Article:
Yolanda Martín adds: «We have an article that foresees the rise in the CPI but the company says that it is not well closed, we have had two meetings without agreeing, because we have one interpretation and they give you another, they propose to raise very little, like this that we are likely to have to make claims.”
Some 1,000 people took part in the march through Tarragona, almost without masks
The key to all these conflicts is in the evolution of prices that have skyrocketed for a year, first after the uneven exit from the worst moments of the pandemic and then due to the conflict in Ukraine and all its consequences. This is a breeding ground that hits the working class, based on two indicators that grow but do so at totally different rates: in March, according to the INE, prices shot up 10.5% in Tarragona, a figure record, unprecedented in more than 30 years, while salaries (and only those that are under agreement) increased by only 1.67%. Therefore, so far in 2022, the cost of living grows in the province six times more than wages. What until now was not a noticeable problem, because the CPI remained in recent years without excessive variations, has now become the main –and thorny– point of negotiation between unions and employers.
But this Sunday there were more open fronts. Llort gave a warning to “those administrations that want the skills and, when they have them, then subcontract to companies that speculate, with poor working conditions and that offer poor service to users, so we ask the public services to they assume and that they do not outsource to end up becoming precarious».
Tourism was also under the spotlight. Paco López, from UGT, recognized that “we have little to celebrate” and drew a scenario with “workers who do not make it to the end of the month and are on the verge of poverty”, because “we only have the crumbs of the wealth we generate”. He alluded to the 20-40-60 model (‘you get hired for 20 hours, they pay you 40 and you work 60’) and cited, among other sectors linked to tourism, “the terrible conditions of beach lifeguards.”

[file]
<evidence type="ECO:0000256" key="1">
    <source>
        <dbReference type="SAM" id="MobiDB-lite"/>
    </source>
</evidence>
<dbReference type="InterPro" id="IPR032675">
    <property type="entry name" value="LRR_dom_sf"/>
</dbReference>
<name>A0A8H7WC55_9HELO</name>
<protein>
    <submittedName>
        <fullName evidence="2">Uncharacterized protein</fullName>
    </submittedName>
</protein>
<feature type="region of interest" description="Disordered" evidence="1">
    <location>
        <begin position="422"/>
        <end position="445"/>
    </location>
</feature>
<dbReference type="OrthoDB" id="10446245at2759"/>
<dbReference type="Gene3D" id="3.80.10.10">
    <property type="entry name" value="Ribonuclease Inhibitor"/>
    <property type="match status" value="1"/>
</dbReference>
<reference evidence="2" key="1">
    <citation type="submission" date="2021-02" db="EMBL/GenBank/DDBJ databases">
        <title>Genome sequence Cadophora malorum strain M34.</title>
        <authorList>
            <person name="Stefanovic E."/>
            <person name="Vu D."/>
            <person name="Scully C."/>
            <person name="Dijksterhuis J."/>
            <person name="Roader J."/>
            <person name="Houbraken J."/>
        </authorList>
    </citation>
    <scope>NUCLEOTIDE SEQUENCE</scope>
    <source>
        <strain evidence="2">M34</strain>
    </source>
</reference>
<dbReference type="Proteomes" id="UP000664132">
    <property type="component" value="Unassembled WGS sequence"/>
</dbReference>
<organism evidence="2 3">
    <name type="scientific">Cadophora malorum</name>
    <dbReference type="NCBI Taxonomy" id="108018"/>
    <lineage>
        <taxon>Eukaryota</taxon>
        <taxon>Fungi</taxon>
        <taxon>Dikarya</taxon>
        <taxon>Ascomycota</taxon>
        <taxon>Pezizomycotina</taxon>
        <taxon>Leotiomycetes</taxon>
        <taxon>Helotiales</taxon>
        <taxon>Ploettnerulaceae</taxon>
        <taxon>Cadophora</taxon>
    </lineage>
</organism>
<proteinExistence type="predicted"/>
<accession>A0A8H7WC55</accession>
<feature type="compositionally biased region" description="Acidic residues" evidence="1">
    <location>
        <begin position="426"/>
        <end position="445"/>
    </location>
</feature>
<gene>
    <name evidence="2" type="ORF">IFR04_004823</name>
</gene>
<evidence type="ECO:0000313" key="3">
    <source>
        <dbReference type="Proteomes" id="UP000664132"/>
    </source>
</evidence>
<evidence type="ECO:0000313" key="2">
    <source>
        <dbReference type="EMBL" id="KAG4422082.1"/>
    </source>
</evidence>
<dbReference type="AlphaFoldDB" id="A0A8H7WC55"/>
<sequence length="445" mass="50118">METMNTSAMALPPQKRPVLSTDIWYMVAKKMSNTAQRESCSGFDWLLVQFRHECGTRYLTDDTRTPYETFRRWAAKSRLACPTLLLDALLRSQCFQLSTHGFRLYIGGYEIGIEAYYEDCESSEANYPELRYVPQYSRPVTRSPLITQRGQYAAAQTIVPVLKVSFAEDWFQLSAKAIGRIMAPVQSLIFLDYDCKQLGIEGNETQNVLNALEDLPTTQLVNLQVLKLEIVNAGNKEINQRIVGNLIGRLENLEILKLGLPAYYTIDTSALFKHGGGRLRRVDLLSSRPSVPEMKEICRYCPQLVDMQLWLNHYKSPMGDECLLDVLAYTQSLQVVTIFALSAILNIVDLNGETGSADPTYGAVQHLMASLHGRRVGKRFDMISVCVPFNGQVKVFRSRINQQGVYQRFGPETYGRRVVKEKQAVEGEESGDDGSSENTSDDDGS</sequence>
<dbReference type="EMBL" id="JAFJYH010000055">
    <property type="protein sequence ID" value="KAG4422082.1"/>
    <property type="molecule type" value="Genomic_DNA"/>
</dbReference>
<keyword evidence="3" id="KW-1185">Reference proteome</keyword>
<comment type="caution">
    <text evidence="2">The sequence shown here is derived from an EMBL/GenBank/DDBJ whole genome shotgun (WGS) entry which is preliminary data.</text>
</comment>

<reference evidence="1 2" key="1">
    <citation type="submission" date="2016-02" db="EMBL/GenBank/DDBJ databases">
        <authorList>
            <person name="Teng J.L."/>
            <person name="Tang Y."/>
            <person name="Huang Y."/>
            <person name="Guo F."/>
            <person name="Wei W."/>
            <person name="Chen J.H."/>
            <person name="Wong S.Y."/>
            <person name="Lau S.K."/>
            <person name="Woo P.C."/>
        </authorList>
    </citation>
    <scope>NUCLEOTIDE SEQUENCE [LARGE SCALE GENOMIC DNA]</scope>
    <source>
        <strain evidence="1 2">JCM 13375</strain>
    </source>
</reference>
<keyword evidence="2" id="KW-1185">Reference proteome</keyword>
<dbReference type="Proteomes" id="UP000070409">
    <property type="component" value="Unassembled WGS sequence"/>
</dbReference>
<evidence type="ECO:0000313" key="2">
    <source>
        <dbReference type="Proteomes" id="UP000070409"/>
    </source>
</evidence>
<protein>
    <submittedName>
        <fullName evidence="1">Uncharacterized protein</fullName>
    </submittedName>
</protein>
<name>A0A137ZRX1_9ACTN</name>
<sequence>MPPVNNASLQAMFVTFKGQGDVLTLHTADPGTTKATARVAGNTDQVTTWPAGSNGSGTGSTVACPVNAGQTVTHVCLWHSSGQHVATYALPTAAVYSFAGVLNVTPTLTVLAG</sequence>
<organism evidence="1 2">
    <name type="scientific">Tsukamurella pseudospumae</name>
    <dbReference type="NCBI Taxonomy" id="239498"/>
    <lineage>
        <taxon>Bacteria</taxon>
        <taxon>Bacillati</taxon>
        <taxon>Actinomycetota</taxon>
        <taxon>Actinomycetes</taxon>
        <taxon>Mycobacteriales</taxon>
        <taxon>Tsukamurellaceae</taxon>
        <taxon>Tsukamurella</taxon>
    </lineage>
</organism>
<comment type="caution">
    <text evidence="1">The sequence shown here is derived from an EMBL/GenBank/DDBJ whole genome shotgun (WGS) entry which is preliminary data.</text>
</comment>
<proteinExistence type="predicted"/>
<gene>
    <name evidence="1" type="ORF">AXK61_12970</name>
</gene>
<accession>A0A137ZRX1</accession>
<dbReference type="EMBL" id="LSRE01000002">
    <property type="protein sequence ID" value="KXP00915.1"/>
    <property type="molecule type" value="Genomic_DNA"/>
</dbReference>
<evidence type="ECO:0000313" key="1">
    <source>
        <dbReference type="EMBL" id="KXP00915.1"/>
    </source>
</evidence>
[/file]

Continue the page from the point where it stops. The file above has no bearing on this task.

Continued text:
There was barely time to get chest of one of the most positive aspects, according to the unions, of the labor reform. “We have gone from 4% of permanent contracts to 35% in Tarragona and that ensures a future and stability for workers,” said Llort, about achieving the goal of cutting down on temporary employment.
“They will put sticks in the wheels”
«We hope to see changes in a sector like tourism, which is one of the most precarious, but we must know that companies are going to put sticks in the wheels. We are a very flat territory, with a lot of youth unemployment, and inequalities are extreme”, added Mercè Puig. Llort, his counterpart at UGT, in turn denounced the speculation of some companies with the interprofessional minimum wage, which unify salary supplements to reach 1,000 euros of salary, which “makes you lose purchasing power”
José Martín, general secretary of industry of the CCOO in Tarragona, highlighted the positive example of Pastifred, a Montblanc industry “that has given stability to the workers” after the last reform and also mentioned the latest turbulence in the industrial sector: “We are in in the midst of an energy and industrial transition that we have to make without leaving anyone by the wayside”. The act did not end without a claim from the public, this time by Mar Vázquez, Secretary for Equality and Social Policies of the UGT in Tarragona: «We are fed up with politicians using public services to fill their mouths and we remind them not to they are made to make money. They are the ones who have been holding on during the pandemic.”